To go along with their bright new moves and personalities, each Planeswalker comes with its own unique spells and auras. This means that, even though you might want to try a specific strategy, you won't be able to unless you unlock the right person. Like Flesh and Blood, it also means that some Planeswalkers are more viable for competitive play than others. It's not as pronounced, but it does add another element to consider when you pick the game up, since the best Planeswalkers live behind a paywall.

5 Whoops, No Instants

Gameplay in Magic: The Gathering doesn't end on your turn. You aren't normally able to attack, defend, or play most cards, but as long as you have mana you can easily disrupt your opponent with instant cards. A deck full of good instants can easily destroy an opponent without them, and adds dynamism to what would otherwise be a standard, turn-based game.

Unfortunately, Magic Spellslinger does away with this class of spells. It does add other mechanics to replicate the experience of using them, but without instants, the game goes from one of strategic maneuvering to combat tennis. This isn't necessarily a bad thing, but it's the difference between a game of chess and an out-and-out brawl.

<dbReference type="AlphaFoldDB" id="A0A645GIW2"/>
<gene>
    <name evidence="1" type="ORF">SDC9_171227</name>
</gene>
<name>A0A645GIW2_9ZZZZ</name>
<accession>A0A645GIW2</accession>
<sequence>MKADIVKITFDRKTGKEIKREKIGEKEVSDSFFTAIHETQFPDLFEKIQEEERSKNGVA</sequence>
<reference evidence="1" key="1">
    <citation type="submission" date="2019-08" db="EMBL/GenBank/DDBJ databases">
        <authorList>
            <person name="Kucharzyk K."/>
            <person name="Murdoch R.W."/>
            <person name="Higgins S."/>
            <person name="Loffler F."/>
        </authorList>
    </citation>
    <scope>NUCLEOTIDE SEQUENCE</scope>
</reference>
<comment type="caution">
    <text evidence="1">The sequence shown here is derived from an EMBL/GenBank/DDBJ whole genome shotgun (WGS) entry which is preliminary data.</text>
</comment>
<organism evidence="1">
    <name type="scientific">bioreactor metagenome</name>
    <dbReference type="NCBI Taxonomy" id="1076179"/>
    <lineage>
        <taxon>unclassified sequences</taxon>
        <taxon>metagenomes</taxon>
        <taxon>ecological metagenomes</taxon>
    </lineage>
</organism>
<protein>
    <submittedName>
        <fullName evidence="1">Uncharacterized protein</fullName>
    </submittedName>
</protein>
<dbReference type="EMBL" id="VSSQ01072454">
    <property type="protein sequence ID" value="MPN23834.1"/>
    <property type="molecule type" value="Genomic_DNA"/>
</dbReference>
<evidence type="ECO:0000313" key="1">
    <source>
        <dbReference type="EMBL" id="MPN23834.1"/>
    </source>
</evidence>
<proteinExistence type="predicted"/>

4 You've Triggered My Trap Card!

While for the most part you won't be doing much during your opponent's turn in Magic Spellslingers, there is one notable exception: Traps. Like trap cards in Yu-Gi-Oh, you'll spend Mana to play these abilities secretly during your turn. Your opponent will see you spending the mana, but won't know what you're playing. Then, if the condition of the ability triggers: Bam! Trap sprung.

Magic: The Gathering has always had traps, but never this explicitly. Now, instead of fearing the cards in your hand and all of your unspent mana, they'll know that you've got something waiting for them. This makes bluffing a bit easier, even though the lack of instants simplifies the game greatly.

3 Vulnerable Creatures